16 June 2008

Srini Rajagopalan

Nationality: US Citizen, Indian

Srini Rajagopalan

Forty million beam crossings, each containing about twenty collisions, must be processed and analysed each second with only two hundred of those selected and saved for further analysis. There are no second chances! That is the challenge of the ATLAS trigger system: forefront in the analysis of new discoveries at the LHC. Srini Rajagopalan, a physicist from Brookhaven National Laboratory (BNL) in New York, has taken up this challenge and is one of the scientists responsible for making sure that the trigger selects events that are rich in physics.

Born in India, Srini majored in physics in Bombay. While still an undergraduate, exciting news came from CERN about the discovery of the W and Z bosons: “I followed these developments with keen interest and there was no looking back”, he recalls about his preparations to embark on a career in particle physics.

Srini was a graduate student at Northwestern University near Chicago when he had his first opportunity to do experiments in the field of his passion. He took up an advanced particle physics lab course in his very first semester under the direction of a Swiss professor Bruno Gobbi: “I would stay late nights in the lab,” remembers Srini. His final lab exam was a dinner outing with Bruno and the rest is history; he soon found himself at Fermilab working on D0. There, once while on a night-owl shift and fuelled by caffeine, Srini slipped and twisted his leg as he rushed to tell his colleagues about what looked like a top quark event – such was the excitement in the days leading to its discovery.

Asked about the experience of moving from Bombay to Chicago, good memories come to Srini’s mind: “I was able to adapt to my new life easily. The hardest part was probably American football, wondering why overweight men enjoyed falling on each other,” he remembers about the first time he watched Chicago win their first superbowl. That did not stop him from taking up American citizenship later on though.

After earning his PhD from Northwestern and a post-doc at Stony Brook in New York, Srini joined BNL staff and started working on ATLAS. Before switching allegiance to the trigger, Srini spent over ten years working in the Liquid Argon group, coordinating software and performance tasks amongst other things: “You can spend decades in one experiment these days, so it is healthy to get involved in other aspects of the project,” says Srini, describing his transition to the trigger effort. At the moment, he travels between New York and CERN almost every other week. Asked how he puts up with his hectic travel and avoid getting stressed out, he replies: “Well, a long run and a cold beer chills me out.”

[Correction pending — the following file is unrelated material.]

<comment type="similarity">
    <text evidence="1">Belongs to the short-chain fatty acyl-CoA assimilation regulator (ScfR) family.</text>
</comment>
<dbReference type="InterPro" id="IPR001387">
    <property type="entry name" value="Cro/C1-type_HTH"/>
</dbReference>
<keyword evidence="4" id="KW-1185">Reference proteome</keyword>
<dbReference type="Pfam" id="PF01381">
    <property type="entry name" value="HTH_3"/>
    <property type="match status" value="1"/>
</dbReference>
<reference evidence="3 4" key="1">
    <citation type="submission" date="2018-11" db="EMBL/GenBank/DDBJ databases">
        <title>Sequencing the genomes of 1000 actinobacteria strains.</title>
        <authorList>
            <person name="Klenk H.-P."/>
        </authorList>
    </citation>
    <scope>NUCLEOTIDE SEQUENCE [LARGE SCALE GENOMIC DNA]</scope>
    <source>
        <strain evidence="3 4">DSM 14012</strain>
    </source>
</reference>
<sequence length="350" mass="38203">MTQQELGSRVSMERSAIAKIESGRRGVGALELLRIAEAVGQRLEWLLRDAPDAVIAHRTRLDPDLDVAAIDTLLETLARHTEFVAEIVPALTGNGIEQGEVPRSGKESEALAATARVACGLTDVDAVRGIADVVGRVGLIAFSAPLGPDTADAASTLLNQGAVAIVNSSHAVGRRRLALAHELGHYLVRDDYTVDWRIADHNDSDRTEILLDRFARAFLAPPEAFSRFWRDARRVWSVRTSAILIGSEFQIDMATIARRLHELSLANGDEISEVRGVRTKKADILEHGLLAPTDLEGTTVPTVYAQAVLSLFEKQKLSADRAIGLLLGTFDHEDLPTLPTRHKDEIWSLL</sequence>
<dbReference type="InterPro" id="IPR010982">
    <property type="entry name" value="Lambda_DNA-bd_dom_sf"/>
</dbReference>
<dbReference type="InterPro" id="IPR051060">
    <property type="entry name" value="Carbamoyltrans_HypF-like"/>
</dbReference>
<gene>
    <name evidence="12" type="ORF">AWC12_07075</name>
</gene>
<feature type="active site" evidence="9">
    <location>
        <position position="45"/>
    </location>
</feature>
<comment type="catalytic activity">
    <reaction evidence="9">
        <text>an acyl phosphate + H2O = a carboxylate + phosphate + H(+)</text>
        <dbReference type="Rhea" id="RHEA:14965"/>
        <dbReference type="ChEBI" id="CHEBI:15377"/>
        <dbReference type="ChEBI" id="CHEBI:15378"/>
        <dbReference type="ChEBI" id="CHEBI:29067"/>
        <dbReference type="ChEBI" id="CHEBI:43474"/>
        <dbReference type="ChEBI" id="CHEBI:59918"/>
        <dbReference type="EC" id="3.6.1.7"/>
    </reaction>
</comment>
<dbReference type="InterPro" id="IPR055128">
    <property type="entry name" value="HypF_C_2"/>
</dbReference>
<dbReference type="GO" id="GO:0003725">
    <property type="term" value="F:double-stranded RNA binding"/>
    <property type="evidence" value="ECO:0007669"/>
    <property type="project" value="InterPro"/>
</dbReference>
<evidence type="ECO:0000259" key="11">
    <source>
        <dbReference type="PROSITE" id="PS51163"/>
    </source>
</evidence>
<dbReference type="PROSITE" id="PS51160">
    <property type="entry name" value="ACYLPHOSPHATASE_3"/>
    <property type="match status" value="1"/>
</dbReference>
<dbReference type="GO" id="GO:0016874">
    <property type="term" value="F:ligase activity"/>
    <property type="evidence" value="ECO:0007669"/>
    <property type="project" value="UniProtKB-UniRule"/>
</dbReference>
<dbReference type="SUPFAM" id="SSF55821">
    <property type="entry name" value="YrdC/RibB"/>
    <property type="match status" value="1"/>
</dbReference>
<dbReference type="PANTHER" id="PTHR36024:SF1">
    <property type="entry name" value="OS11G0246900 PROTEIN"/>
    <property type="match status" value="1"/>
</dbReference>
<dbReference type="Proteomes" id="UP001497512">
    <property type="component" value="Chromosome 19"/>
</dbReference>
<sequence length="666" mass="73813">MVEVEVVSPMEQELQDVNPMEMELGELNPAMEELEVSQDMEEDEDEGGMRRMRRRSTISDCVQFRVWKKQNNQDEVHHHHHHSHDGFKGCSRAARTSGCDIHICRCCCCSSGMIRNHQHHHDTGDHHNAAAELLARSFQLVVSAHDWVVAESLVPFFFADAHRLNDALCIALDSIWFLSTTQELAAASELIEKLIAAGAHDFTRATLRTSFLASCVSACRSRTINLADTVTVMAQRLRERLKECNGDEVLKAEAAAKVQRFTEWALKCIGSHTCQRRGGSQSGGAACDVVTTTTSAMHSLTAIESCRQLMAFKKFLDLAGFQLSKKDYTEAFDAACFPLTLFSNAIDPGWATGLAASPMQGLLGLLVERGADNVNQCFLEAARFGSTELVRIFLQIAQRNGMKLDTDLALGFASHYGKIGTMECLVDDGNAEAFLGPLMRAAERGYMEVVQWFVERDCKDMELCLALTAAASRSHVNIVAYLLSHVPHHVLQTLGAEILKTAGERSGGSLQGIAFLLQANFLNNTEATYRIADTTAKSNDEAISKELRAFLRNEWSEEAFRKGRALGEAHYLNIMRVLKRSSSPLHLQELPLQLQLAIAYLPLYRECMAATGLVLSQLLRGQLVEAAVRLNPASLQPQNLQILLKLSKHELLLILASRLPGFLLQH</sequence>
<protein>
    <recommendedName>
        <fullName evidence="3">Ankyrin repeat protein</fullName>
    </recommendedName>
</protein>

He enthusiastically encourages young people to join high energy physics: “Thanks to the LHC, there has been a spur of new post-doc and faculty jobs in recent years and it is also a ripe time for students to join as they will be able to perform analysis on real data,” he says. But, in the same breath, he expresses concern about the overall funding situation for science research in the US: “These are difficult times, but it is important that the US continues to recognize the value of funding basic scientific research and play a leading role at the international level,” he adds.

Srini feels very privileged to be part of this great scientific endeavour at CERN. After 12 years in ATLAS, he is eagerly awaiting for the LHC turn on. “I hope we find what we are looking for,” he says. “But it would be equally interesting if we do not find what we expect, but that’s quite unlikely.” Nevertheless, Srini is very optimistic: “We are about to turn the page and boldly go where no one has gone before. Resistance is futile!”